On 29 May 2018, only five days after the GDPR became applicable, the Regional Court of Bonn issued the first ruling applying the GDPR in Europe (file no. 10 O 171/18). The dispute involved the Internet Corporation for Assigned Names and Numbers (ICANN) and the ICANN-accredited registrar EPAG Domainservices GmbH (EPAG).
Facts of the Case
ICANN is a non-profit company that coordinates the assignment of domain names and ensures that website names are not duplicated on the network. By means of an agreement between the parties, EPAG is authorized by ICANN to assign Second Level Domains to interested parties (so-called registrants).
For each domain name assigned, ICANN requires registrars to collect and further process not only the name and contact details of the registrant of the domain name, but also the name and contact details of a technical contact and of an administrative contact within the registrant. This personal data becomes public through publication on the WHOIS website platform. With the GDPR becoming applicable on 25 May 2018, EPAG argued that there was no legal basis for the processing of the personal data of the technical and administrative contacts of registrants and therefore, based on the GDPR, informed ICANN that it would no longer process such personal data. ICANN then filed an application for interim relief with the Regional Court of Bonn aiming at forcing EPAG to continue obtaining this information from registrants and making it available to ICANN.
According to Article 5 (1) (b) and (c) of the GDPR, personal data may only be collected for specified, explicit and legitimate purposes (purpose limitation principle), and must be adequate, relevant and limited to what is necessary for the purposes for which the personal data is processed (data minimization principle). Moreover, pursuant to Article 25 (1) of the GDPR, companies must take appropriate organizational and technical measures to implement the GDPR principles, such as purpose limitation and data minimization.
Relying on this, EPAG held the view that the processing of the name and contact details of one responsible person within the registrant of a domain name should be deemed sufficient for the purpose of identifying the registrant and allowing contact by third parties, and therefore no legal basis existed for the processing of name and contact details of a technical and an administrative contact of registrants.
ICANN opposed that the identification of a technical contact person is necessary to find solutions to technical problems, and that the processing of personal data of a technical and administrative contact of registrants is also necessary for security and criminal prosecution purposes; Prosecutors and trademark representatives are particularly interested in such additional information.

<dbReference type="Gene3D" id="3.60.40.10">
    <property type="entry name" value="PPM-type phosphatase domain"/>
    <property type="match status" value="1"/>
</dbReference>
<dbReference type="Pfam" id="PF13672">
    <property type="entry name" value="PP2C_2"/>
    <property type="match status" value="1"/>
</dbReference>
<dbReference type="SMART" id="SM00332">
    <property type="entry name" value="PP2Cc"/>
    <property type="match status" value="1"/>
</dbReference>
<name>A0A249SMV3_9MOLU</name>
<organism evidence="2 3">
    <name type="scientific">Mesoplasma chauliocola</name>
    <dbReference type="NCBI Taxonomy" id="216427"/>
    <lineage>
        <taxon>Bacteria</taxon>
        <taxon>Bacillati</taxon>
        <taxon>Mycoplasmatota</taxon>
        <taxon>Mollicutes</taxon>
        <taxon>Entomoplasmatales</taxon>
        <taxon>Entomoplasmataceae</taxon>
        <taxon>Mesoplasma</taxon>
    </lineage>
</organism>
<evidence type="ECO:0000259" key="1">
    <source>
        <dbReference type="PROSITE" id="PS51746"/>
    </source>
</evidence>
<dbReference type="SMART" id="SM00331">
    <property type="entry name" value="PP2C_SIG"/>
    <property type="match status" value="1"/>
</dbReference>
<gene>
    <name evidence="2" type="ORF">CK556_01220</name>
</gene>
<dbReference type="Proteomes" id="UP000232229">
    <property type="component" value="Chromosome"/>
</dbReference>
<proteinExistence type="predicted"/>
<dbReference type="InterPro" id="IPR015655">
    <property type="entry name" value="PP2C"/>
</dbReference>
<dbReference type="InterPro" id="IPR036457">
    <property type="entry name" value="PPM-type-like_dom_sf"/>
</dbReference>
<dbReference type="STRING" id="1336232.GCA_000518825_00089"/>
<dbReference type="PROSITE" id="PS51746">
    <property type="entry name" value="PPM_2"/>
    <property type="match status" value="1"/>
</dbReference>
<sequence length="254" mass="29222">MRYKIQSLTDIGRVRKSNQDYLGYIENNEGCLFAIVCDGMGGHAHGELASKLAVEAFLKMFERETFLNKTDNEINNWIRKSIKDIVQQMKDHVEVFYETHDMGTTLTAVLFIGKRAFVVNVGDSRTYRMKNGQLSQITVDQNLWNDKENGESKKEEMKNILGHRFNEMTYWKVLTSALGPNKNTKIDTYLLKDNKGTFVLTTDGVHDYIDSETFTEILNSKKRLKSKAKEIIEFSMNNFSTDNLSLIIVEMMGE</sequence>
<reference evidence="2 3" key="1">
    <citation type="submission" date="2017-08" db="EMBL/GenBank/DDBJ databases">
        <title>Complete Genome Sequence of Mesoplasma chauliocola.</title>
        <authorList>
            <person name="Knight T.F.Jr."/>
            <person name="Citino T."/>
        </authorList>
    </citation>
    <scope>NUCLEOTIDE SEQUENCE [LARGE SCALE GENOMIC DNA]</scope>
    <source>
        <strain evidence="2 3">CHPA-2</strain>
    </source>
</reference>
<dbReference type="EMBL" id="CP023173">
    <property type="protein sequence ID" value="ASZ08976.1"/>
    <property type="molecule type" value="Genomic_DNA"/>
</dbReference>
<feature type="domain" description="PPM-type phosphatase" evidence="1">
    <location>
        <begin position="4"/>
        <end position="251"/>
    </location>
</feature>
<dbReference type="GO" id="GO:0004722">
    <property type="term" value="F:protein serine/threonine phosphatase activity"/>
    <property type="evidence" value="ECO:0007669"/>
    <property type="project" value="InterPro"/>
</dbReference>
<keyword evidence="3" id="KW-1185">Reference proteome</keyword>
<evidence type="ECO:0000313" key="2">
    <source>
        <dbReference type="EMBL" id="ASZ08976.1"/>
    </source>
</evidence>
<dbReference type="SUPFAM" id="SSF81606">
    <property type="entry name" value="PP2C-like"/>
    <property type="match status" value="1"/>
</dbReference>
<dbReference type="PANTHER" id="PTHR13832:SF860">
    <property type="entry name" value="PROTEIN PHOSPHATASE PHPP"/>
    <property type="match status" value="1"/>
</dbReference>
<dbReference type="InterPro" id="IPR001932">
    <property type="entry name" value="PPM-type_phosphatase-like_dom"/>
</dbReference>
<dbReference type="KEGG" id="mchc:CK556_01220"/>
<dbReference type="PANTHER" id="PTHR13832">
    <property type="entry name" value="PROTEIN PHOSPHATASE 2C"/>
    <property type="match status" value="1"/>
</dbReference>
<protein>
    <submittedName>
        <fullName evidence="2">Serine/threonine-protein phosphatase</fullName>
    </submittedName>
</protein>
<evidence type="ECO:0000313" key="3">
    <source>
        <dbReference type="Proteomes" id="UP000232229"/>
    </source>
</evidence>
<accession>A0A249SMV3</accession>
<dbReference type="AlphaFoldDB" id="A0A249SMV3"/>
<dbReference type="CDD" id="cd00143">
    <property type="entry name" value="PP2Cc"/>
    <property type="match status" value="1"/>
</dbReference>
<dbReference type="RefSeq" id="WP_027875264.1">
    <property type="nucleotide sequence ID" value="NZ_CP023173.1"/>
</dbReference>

The Regional Court of Bonn denied ICANN’s request and decided that processing personal data of a technical and an administrative contact persons of registrants violates Article 5 (1) (b) and (c) of the GDPR. The specified, explicit and legitimate purpose of processing personal data in the context of assigning domain names shall be the identification of the registrant, which in turn is sufficient to address ICANN’s concerns regarding the security of the network. The owner of the domain name is the only person responsible for the content of the website and therefore only the processing of their personal data shall be deemed necessary for this purpose.
Interestingly, the discussion did not focus on the lawfulness of processing (Article 6 of the GDPR), but rather on the implementation of the GDPR principles of purpose limitation and data minimization. Nonetheless, the central issue was the necessity of data processing, which is one of the foundations of the GDPR, reflected both in the GDPR principles and in their concretization through the grounds for processing.
The Court did briefly address Article 6 of the GDPR though. One fact that caught the Court’s attention in particular was that the registration of a domain name has always been possible even if a technical and an administrative contact were not made available by the registrant. This was considered by the Court as a clear sign that such personal data is not necessary for the purposes of the processing of personal data. As such, registrants should be free to decide if they want to provide such additional contact details or not, based on Article 6 (1) (a) of the GDPR (consent). They shall not, however, be forced to provide such data, there is no other legal ground for their processing.
This rationale will probably be used by other Courts when applying the necessity test, so companies should analyze carefully whether they really need the personal data they are processing, and if not, take measures to assure that their processing is lawful based on another GDPR legal ground.
This article was originally published on AllAboutIP – Mayer Brown’s blog on relevant developments in the fields of intellectual property and unfair competition law. For intellectual property-themed videos, Mayer Brown has launched a dedicated channel available here.